Robert Russell, professor of medicine and nutrition, Tufts University School of Medicine, Boston, and chair of the panel that wrote the recently released report on vitamin A by the National Academy of Sciences (NAS), says there is absolutely no danger of toxicity from the beta carotene form of vitamin A often provided in daily multivitamins. Beta carotene is converted to vitamin A in the liver, and excesses are stored in the skin.
The NAS report on vitamin A, which has been widely publicized in the news media, has caused thousands of vitamin supplement users to call manufacturers regarding potential vitamin A toxicity. Dr. Russell, says the danger of liver toxicity is only posed by vitamin A acetate and palmitate, fatty forms of vitamin A, that may build up in the liver. People can take 50,000 international units of vitamin A from beta carotene without toxicity, says Dr. Russell.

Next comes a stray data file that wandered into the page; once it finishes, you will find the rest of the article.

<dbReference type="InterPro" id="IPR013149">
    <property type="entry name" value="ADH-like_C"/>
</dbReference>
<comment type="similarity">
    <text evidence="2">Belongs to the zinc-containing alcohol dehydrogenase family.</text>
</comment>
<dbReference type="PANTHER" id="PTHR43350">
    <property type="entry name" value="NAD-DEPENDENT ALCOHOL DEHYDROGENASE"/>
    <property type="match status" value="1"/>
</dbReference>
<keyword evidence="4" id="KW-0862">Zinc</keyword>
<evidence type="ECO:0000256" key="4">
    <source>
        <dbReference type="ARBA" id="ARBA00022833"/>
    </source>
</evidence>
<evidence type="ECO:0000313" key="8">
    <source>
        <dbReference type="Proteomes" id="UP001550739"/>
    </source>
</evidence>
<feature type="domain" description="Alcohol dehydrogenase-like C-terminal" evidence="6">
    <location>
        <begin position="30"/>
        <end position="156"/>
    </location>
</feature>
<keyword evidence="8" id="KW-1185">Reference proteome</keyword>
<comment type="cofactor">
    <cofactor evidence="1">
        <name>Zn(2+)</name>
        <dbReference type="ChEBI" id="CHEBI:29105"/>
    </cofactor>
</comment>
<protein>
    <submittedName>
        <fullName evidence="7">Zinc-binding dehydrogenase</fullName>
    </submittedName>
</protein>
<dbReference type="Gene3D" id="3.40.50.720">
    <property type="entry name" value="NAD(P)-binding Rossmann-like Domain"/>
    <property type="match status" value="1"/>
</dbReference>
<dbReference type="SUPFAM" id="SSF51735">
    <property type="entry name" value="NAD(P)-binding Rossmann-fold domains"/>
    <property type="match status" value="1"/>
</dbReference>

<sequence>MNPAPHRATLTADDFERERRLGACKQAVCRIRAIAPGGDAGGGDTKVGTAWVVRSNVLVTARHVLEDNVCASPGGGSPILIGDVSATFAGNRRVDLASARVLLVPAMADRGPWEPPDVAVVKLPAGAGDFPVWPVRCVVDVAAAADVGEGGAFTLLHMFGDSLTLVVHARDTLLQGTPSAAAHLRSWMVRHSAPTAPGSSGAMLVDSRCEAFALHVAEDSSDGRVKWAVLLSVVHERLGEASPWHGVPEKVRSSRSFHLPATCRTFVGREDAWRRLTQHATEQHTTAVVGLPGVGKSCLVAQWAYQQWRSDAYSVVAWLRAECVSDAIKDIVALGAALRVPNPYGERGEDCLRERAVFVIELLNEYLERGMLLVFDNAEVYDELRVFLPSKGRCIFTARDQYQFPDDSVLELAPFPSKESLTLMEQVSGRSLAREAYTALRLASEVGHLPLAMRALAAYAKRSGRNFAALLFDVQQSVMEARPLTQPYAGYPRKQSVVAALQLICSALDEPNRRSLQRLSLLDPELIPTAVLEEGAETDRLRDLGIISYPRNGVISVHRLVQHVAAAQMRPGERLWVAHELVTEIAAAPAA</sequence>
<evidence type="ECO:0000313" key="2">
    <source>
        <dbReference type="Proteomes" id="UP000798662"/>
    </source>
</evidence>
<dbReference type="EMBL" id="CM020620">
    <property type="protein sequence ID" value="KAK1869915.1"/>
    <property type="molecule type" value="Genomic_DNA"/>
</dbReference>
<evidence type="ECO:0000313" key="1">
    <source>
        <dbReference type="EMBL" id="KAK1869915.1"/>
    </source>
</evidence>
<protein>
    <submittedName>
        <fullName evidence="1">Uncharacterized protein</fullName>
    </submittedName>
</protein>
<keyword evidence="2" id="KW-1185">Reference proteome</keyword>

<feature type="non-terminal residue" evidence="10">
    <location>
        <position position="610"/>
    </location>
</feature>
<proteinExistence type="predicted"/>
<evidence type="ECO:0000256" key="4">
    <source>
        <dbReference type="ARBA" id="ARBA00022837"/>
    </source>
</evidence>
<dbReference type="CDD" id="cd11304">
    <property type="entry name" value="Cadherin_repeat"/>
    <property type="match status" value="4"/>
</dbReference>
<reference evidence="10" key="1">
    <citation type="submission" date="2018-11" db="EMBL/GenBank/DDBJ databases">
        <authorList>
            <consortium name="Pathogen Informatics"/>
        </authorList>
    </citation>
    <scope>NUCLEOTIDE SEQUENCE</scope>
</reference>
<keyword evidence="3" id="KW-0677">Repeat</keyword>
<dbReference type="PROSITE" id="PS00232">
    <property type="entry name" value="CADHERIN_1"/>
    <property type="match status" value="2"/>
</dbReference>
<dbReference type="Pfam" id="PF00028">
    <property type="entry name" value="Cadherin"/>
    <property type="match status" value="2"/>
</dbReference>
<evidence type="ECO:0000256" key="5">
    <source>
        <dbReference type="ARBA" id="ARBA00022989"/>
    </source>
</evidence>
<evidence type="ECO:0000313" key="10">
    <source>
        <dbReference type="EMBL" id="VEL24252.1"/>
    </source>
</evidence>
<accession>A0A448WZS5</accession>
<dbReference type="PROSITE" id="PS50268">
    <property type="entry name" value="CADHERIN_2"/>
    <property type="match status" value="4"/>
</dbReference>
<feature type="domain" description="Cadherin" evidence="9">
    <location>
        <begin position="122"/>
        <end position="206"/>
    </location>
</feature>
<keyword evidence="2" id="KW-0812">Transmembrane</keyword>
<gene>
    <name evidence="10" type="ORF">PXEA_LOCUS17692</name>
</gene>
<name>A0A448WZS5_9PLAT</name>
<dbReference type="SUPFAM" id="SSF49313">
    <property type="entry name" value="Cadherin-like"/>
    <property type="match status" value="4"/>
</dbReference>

According to Dr. Russell, there have no reported cases of toxicity at the 10,000 IU intake of vitamin A, but to be on the safe side, the National Academy of Sciences establishes a 5X safety factor. In a recent study involving 146 patients who took an average of 18,000 units of vitamin A palmitate over a 5-year period as treatment for inherited night blindness, none developed liver toxicity.
Dr. Russell notes that while there are few cases of overt vitamin A deficiency resulting in night blindness in the USA, one study indicates 25-50 percent of young adults may not have sufficient stores of vitamin A in the liver. He says the NAS indicates healthy adults should have a 4 months-supply of vitamin A stored in their liver.
Very high-dose beta carotene sometimes results in a harmless orange skin condition called carotenemia that can even fool doctors into thinking a person has jaundice.
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